of the Prison Discipline Society.

233 remain a subject so unimportant, and uninteresting, as not to excite the commiseration of the public, were no publicity to be given to the facts concerning it. pp. 68, 69.

Having thus endeavored to give as brief and impartial a view as possible, of the condition of prisons, of what they ought to be, and of the improvements that have been made; of the indirect influence, and immediate consequences of this Society's labors, we close our remarks upon the report before us—a Report containing much valuable information ; in the perusal of which we have been deeply interested, and which we sincerely wish might be read by every patriot, philanthropist, and christian, throughout this nation. For we believe, that, were the facts in regard to prisons known, there are hearts that would feel, and hands that would labor in behalf of an object so benevolent and noble, as that which this Society is laboring to accomplish. Indeed who, with the facts and circumstances of the case before him, can remain indifferent in relation to a cause like this? Who, that possesses the common sensibilities of our nature, does not feel his heart moved with compassion for the miseries of the thousands of prisoners in our land? And who, that knows any thing of their wretchedness, can sit unconcerned, without incurring great guilt in the sight of heaven?

This Society comes among us on its message of mercy, to instruct and reform our kindred, to make them happy and restore them again to the bosom of their families and friends—it comes like an almoner of heaven, to cheer the wretched, and guide the wanderer back to the paths of wisdom and virtue. Our readers will remember, that the evils arising from mismanagement, and the benefits resulting from a wise course of discipline, are not limited in their influence to the walls of prisons, but are connected with the good order and happiness of the whole community. Every member of society, therefore, should feel, that so far as he has a personal interest in the public peace and safety, he has also an equal interest in the regulation of prisons; and should promptly act in aid of every proper measure, to make them places of salutary punishment and reformation.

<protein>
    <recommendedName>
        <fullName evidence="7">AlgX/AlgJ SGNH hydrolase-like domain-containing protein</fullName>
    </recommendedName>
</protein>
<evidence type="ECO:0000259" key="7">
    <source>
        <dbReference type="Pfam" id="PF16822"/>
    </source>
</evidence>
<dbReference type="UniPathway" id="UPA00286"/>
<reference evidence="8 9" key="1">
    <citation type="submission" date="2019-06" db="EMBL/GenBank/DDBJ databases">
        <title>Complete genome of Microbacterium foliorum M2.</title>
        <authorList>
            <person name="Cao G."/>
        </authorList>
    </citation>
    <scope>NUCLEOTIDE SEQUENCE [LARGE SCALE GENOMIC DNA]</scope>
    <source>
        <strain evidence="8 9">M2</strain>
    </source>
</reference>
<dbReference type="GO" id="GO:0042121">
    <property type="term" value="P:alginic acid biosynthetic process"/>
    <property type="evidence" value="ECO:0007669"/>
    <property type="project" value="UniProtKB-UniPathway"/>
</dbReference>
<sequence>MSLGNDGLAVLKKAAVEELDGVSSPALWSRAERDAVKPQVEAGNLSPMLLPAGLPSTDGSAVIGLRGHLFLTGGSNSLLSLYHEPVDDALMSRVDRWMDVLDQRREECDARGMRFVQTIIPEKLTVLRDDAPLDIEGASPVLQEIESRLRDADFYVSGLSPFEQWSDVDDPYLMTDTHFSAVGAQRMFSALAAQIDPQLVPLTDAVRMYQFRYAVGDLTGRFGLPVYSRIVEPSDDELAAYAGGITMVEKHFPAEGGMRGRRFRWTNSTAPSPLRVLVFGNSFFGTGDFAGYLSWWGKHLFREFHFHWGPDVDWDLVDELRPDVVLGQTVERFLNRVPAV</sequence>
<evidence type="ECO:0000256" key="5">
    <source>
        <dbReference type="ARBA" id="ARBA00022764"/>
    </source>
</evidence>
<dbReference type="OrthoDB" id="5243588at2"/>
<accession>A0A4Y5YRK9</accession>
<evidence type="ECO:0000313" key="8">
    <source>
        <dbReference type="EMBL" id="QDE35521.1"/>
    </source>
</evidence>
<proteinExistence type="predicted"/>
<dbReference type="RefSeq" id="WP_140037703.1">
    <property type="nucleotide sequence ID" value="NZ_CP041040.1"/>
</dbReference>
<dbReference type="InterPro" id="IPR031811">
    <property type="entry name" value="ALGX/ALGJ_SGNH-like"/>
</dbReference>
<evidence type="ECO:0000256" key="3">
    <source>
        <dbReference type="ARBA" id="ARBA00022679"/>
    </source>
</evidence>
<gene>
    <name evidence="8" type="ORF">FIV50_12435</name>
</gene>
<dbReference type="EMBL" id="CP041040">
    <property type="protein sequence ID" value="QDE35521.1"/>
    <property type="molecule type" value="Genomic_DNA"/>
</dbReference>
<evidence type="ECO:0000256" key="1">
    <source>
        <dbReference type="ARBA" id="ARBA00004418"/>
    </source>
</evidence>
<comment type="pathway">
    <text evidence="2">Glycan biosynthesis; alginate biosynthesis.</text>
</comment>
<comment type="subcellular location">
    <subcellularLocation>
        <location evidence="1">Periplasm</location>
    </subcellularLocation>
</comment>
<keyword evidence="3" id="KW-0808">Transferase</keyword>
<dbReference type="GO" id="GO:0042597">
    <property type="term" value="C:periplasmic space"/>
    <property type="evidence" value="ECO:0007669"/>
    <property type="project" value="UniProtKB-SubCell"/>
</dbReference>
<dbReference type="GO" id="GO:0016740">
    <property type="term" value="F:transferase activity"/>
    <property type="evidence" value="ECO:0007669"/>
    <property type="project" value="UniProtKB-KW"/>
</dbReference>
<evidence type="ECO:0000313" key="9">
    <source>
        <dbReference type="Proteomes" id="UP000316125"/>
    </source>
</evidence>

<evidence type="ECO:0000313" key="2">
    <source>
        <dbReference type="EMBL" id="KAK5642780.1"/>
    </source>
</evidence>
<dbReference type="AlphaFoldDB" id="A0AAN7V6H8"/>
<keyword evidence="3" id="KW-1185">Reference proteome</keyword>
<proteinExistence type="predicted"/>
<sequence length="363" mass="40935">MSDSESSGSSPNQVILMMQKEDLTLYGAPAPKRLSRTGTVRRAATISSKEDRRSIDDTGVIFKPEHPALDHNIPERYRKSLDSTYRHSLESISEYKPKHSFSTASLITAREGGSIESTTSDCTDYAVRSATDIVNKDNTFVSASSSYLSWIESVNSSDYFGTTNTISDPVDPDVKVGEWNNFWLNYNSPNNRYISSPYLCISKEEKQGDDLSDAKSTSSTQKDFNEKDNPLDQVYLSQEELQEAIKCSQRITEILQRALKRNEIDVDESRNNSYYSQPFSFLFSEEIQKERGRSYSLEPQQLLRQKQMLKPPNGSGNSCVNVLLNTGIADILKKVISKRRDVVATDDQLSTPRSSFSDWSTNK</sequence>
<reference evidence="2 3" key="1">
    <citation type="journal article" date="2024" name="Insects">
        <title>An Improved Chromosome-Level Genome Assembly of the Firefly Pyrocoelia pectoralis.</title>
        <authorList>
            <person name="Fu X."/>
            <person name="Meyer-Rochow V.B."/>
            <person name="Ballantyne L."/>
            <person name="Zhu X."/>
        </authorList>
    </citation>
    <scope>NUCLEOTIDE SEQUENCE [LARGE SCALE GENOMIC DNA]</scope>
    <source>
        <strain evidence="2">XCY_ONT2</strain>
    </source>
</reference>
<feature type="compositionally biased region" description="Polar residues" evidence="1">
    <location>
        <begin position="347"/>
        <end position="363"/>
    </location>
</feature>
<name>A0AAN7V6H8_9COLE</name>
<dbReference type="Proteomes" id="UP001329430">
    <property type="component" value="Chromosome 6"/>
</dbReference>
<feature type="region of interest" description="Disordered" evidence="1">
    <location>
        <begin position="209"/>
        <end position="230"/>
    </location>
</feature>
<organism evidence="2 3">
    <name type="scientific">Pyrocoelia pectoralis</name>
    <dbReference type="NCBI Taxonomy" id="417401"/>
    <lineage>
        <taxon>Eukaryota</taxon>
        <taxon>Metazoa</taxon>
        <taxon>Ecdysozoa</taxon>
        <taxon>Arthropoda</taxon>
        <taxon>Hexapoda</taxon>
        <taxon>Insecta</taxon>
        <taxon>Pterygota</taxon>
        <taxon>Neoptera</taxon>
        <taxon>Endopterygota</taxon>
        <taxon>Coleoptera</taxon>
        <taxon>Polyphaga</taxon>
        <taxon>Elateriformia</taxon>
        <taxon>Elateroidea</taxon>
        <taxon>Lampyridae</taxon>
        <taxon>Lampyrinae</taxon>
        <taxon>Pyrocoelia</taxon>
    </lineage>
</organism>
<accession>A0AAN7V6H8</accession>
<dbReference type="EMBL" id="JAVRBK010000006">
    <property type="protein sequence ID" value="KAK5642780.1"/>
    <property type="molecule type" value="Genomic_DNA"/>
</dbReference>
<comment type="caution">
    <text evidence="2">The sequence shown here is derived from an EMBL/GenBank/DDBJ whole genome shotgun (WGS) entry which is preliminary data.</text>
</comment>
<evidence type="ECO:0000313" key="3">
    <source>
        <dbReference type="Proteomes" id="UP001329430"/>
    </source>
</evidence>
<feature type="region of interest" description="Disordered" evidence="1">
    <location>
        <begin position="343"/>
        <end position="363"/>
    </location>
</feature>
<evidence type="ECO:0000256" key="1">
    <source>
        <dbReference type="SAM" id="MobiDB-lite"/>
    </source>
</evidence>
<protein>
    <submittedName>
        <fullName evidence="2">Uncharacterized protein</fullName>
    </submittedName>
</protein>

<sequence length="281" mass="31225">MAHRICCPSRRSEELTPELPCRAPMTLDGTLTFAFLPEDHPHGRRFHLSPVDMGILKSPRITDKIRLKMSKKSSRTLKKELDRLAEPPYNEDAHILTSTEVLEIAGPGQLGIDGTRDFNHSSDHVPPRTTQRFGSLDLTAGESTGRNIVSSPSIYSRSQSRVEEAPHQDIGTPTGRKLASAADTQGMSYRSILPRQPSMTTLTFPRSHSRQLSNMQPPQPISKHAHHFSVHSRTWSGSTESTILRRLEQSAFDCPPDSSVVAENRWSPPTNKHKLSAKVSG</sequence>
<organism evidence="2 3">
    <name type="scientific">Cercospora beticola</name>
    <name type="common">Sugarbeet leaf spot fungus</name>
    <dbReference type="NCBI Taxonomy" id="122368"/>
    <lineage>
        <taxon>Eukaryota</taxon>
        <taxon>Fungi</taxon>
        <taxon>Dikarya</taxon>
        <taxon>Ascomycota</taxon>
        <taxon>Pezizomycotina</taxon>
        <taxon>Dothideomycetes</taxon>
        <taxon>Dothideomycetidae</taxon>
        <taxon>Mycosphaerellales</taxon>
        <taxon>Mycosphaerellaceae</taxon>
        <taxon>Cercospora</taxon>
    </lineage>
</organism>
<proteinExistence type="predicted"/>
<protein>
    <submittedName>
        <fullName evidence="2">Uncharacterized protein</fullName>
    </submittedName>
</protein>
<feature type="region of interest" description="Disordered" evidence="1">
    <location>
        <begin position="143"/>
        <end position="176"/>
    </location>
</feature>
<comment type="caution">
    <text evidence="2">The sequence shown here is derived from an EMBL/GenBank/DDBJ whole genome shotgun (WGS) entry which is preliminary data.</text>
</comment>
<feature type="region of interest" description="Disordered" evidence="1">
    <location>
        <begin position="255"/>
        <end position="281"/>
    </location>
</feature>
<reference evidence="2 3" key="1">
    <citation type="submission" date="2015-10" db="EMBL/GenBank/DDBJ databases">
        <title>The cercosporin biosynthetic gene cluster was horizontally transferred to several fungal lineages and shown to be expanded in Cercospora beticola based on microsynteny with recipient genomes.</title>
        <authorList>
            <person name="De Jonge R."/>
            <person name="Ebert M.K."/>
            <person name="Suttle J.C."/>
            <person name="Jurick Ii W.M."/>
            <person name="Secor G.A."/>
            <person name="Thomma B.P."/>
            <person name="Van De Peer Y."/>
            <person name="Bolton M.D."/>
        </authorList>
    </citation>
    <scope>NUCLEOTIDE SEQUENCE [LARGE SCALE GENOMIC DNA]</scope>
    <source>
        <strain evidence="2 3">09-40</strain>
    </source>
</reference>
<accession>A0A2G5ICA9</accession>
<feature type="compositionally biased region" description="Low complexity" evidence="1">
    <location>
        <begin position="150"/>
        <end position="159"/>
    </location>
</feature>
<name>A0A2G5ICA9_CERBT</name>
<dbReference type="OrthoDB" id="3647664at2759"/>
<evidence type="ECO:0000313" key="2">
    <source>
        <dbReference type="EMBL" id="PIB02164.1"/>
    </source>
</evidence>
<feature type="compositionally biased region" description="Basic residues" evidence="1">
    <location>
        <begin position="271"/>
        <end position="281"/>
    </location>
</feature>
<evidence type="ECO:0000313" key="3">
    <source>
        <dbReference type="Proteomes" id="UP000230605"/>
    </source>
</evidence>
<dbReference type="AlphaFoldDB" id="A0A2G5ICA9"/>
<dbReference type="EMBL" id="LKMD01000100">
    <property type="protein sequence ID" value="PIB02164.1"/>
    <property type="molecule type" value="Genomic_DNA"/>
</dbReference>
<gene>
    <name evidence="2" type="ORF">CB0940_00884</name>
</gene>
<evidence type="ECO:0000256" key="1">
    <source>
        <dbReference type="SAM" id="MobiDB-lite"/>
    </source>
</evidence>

But it is our magistrates and legislators, on whom the most solemn responsibilities rest, in relation to this subject. Supported by the opinion and voice of the public, and vested with the requisite authority, to them we look for the exertion of a power, that shall carry light and order into those dwellings of darkness and confusion. “PARUM EST COERCERE IMPROBOS PENA, NISI PROBOS EFFICIAS DISCIPLINA,